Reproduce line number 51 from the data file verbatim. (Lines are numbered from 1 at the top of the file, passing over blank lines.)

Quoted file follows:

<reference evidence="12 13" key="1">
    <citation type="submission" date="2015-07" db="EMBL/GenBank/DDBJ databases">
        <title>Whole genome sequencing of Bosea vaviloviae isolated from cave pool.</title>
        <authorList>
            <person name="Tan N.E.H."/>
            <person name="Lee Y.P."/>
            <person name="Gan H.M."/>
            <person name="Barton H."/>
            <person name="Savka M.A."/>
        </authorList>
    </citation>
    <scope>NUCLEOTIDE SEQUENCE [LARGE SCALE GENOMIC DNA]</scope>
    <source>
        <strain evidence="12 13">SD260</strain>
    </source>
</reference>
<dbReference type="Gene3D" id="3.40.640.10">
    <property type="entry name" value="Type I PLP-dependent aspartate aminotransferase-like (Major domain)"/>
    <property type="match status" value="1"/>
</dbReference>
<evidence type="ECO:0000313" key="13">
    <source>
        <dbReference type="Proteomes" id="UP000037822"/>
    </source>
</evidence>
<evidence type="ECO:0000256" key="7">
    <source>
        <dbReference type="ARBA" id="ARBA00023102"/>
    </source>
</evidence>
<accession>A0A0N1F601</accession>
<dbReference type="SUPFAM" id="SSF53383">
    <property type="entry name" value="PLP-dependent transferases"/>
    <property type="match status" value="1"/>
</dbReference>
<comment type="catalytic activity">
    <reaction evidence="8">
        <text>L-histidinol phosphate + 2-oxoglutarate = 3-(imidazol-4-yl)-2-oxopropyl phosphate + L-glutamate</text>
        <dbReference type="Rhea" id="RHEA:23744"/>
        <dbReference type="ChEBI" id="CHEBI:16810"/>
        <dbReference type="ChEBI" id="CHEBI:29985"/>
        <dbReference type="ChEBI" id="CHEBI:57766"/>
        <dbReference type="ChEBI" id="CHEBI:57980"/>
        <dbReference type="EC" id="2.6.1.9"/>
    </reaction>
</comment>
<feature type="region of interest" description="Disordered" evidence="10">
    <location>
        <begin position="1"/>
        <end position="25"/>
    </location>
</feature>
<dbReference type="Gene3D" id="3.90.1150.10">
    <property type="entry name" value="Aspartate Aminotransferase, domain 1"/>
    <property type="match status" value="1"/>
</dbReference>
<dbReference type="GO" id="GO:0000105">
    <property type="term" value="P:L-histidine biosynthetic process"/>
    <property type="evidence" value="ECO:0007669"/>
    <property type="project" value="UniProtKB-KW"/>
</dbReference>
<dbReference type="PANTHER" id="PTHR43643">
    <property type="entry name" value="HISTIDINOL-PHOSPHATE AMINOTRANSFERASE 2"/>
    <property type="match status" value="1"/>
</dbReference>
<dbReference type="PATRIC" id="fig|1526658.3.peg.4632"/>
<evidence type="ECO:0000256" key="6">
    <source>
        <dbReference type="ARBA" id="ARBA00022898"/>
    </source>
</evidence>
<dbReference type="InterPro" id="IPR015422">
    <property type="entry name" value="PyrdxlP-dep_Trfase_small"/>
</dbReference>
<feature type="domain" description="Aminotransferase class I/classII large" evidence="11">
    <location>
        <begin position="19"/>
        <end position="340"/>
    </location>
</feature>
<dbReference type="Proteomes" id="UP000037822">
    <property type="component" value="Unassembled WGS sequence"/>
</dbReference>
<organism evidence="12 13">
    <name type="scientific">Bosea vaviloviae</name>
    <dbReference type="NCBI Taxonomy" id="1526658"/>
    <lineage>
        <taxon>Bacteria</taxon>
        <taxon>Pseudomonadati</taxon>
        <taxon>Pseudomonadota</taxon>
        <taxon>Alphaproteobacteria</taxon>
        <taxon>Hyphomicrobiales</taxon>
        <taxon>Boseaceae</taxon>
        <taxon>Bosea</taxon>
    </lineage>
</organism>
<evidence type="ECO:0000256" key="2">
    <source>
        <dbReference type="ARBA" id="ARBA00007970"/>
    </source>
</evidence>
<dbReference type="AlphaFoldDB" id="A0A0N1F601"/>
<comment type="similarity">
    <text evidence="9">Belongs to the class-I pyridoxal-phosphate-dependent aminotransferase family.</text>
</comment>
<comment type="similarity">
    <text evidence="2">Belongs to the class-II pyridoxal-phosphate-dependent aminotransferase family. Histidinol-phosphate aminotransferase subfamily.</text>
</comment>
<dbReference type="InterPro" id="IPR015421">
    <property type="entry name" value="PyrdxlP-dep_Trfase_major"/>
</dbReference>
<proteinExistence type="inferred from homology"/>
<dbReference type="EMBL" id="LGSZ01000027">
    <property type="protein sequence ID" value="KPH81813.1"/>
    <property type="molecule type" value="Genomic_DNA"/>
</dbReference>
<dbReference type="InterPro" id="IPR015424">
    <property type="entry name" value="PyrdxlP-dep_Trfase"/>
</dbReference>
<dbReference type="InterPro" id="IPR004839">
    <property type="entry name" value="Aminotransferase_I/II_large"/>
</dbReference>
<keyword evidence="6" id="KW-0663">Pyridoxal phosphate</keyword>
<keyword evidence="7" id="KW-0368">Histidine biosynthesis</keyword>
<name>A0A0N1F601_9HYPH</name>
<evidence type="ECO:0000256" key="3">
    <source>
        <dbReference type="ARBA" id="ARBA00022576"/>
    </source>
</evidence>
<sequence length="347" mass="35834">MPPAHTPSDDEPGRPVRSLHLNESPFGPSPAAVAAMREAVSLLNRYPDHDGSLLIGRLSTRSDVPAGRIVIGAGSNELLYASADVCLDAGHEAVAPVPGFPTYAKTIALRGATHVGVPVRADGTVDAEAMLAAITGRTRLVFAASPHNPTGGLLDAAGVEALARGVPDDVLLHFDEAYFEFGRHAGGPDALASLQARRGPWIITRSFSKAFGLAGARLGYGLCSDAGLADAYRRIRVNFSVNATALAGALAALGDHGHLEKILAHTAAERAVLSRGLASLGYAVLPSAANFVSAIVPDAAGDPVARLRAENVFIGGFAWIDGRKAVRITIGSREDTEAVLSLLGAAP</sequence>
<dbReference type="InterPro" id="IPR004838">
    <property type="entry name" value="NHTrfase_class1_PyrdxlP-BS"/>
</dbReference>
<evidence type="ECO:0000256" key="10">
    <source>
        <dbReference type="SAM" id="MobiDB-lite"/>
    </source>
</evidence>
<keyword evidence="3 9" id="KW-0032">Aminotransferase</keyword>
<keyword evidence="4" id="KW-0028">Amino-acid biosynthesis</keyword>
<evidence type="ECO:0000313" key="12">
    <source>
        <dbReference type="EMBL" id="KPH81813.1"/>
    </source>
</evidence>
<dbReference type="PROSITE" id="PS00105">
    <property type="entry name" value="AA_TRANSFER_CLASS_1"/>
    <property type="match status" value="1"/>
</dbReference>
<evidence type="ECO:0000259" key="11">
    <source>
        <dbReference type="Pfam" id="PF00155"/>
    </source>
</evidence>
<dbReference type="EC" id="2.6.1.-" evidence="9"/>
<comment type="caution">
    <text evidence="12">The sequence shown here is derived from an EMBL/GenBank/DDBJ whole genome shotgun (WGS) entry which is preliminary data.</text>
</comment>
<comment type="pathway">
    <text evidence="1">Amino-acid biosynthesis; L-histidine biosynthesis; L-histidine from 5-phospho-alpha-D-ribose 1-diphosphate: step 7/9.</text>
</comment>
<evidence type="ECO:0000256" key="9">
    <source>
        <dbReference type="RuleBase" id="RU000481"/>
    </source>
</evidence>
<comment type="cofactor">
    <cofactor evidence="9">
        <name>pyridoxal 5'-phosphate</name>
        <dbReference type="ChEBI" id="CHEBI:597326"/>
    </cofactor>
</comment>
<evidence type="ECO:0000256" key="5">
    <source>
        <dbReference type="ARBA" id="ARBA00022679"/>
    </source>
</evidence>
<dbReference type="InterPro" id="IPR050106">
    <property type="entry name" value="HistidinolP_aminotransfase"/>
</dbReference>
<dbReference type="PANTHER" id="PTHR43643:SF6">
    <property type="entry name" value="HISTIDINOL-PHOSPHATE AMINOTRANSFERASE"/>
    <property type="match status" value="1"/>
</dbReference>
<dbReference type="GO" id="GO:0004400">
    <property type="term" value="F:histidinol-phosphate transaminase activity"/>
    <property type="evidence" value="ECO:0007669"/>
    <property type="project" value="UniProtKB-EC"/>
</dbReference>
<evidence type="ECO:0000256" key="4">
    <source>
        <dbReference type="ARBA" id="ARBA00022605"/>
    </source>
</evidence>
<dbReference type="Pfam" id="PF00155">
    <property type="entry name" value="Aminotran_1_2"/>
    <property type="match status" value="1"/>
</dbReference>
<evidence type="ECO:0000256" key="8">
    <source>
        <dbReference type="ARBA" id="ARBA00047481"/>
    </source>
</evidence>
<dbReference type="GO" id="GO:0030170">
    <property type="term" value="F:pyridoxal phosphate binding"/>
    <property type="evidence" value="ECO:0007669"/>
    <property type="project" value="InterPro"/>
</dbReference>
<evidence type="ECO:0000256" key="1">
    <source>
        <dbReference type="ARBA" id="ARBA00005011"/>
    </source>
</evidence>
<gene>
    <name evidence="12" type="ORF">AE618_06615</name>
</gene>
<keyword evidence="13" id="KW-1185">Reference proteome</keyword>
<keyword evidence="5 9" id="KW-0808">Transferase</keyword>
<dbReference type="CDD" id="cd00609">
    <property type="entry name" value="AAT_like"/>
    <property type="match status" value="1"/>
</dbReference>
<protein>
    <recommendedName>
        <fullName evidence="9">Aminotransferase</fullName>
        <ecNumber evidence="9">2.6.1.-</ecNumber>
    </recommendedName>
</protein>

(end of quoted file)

    </location>